Shopping is an activity for the ages, with consumers spending money for everything from fresh produce and pharmaceuticals to designer clothing and exercise equipment, and from snack foods to electronics. But how has Millennials purchasing behavior stacked up again Gen Z purchasing behavior, and how have attitudes changed from past decades?
Prime Fresh Handling (PFH) recently investigated how today’s younger consumers shop and make purchasing decisions – and this is what we found.
Pre-pandemic, the Global Youth Retail study, a GfK proprietary study of younger shoppers (ages 16 to 21) was carried out in 10 countries (the U.S., U.K., Germany, Italy, South Korea, Brazil, Russia, India, China, and South Africa). Interestingly, while those younger shoppers believed that online shopping was absolutely growing in importance, 72 percent also said they’d use physical stores to research and buy products too. That wasn’t that far off from the 75 percent of adults ages 22 to 65 percent who said the same.
In that study, findings also showed that Gen Z retail trends among those ages seven to 22, for instance, were significantly more apt to physically visit stores than in the past. In addition, the study gleaned that young shoppers perceive it as a greater benefit for an online store to be attached to a physical store compared to the adults (73 percent versus 60 percent). In addition, the younger shoppers said they’d be more likely to buy only from online stores that also have physical stores.
Interestingly, that survey also showed that youth shoppers and adult shoppers aren’t that different when it comes to convenience. Both like to shop in-store for groceries and personal care items. When buying cell phones and personal electronics, they also want to secure information and expertise from staff on site. One big difference, though? Shopping for fashion items in-store was considered by those 16-21 as a social activity, versus the adults who tended to think that way about grocery shopping. The young, though, were more likely to label themselves “shopaholics,” enjoy shopping and find it less of a chore.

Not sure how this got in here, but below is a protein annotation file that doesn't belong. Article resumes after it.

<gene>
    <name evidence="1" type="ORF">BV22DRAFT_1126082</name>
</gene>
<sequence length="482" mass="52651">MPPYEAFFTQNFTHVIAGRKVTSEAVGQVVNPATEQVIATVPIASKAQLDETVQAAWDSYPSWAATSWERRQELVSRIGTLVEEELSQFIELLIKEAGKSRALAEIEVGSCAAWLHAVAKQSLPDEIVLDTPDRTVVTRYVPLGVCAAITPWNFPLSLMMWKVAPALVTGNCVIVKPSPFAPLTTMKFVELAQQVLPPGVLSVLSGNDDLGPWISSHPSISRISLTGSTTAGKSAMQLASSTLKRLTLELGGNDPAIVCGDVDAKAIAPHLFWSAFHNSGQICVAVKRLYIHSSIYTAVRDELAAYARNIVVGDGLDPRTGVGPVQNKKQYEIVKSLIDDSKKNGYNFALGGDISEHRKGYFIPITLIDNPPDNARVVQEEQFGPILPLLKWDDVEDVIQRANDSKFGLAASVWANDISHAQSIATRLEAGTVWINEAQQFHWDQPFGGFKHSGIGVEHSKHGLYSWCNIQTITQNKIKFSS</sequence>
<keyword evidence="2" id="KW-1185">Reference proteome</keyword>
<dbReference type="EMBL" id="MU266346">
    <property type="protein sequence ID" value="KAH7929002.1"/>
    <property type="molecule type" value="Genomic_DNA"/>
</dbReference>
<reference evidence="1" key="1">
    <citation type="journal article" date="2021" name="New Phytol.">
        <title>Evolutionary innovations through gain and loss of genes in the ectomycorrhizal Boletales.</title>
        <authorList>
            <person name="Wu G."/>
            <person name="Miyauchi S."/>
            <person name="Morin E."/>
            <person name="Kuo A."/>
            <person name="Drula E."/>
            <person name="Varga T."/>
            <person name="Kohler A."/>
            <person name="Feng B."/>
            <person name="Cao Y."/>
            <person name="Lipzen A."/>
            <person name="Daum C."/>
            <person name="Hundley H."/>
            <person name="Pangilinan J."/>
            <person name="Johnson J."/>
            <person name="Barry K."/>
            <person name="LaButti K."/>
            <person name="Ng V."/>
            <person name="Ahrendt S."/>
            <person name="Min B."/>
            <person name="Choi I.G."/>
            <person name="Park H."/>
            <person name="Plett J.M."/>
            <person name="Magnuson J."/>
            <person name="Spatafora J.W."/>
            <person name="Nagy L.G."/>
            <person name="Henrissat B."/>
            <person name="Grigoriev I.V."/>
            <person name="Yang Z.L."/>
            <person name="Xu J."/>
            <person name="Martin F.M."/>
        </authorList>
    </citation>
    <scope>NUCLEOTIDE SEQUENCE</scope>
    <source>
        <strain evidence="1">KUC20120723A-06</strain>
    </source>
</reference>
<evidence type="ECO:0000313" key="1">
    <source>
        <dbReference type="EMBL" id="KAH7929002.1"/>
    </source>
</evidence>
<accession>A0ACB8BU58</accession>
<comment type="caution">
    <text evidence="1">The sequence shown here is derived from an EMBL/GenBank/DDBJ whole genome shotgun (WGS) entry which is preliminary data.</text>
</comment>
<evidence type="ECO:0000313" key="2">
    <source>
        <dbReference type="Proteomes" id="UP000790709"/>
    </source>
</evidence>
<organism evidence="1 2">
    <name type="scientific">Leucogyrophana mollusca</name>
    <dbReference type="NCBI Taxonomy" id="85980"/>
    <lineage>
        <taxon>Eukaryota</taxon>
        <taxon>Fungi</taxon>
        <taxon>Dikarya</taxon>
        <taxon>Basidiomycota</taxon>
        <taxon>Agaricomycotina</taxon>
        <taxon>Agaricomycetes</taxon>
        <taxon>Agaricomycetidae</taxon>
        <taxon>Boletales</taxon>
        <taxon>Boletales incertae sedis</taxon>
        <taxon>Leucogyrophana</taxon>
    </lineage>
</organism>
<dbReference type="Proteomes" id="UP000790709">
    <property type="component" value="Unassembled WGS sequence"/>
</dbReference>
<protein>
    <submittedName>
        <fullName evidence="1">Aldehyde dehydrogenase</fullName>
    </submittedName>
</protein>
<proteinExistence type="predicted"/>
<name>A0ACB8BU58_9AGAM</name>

Looking post-pandemic, new studies continue to show that Gen Z shoppers (those born between 1997 and 2015) are shrewd pragmatists, much more so than Millennials. Only 19 percent of Gen Z shoppers are willing to buy on credit, compared to 30 percent of Millennials.
“Overall, they’re tech savvy and rely on their research and social networks to make informed buying decisions,” says Cristina Moscoso, PFH General Manager-West Coast. “Millennials purchasing behavior, for instance is characterized by a close monitoring of their spending and looking for higher quality goods, plus they’re likely to pay a bit more for sustainable products. In addition, younger shoppers are likely to be swayed by reviews of real-life users, not celebrities.”
More recently, shopping is becoming even more “social” – and by that, I mean “social media.” Did you know that as of summer 2022, the hashtag #TikTokMadeMeBuyIt had been viewed 6.6 billion times? “That clearly shows the muscle of social media for promotional advertising to reach a younger audience,” says Moscoso.
In another gleaning about younger shoppers, a July 2022 Statista survey showed the share of consumers whose purchasing decisions were influenced by social media advertising in the U.S., were as follows: Millennials (48%), Generation Xers (57%), Baby Boomers (68%) but Generation Zers took the top spot at (75%).
VoyadoElevate lists these Generation Z qualities on its web site: 77 percent have taken some sort of action for a cause they believed in; 23 percent have boycotted a brand, and 65 percent have purchased something based on an influencer’s recommendation.
“Moving forward, it’s imperative for all of us in business to pay close attention to changing shopper behaviors,” stresses Moscoso. “It’s not just good intel to have, it’s critical to the success of our businesses. Yes, shopping is an age-old activity, something done by consumers over the generations, centuries, and even the millennia. But “how” it’s done by the youngest group of shoppers is often very different than the past.”
Whether it’s a box, a pallet, or a companywide logistics operation, Prime Fresh Handling is skilled in achieving safe, on-time delivery of time- and temperature-sensitive products between any point of origin and destination around the world.
In fact, PFH is also known as a global leader in perishables transportation of fresh produce, fish, cut flowers, and plants – plus vaccines and other pharmaceuticals, as well. With dedicated state-of-the-art facilities in Europe, South America, and across North America, PFH leverages industry-leading technologies such as vacuum cooling, sorting, re-packing, barcoding, labeling, and temperature and quality monitoring to guarantee consistent, safe, and fresh delivery.
Contact Prime Fresh Handling
For information, contact PFH General Manager, West Coast: Cristina Moscoso at 323-328-8650, via email at firstname.lastname@example.org, or visit www.prime-fresh.com.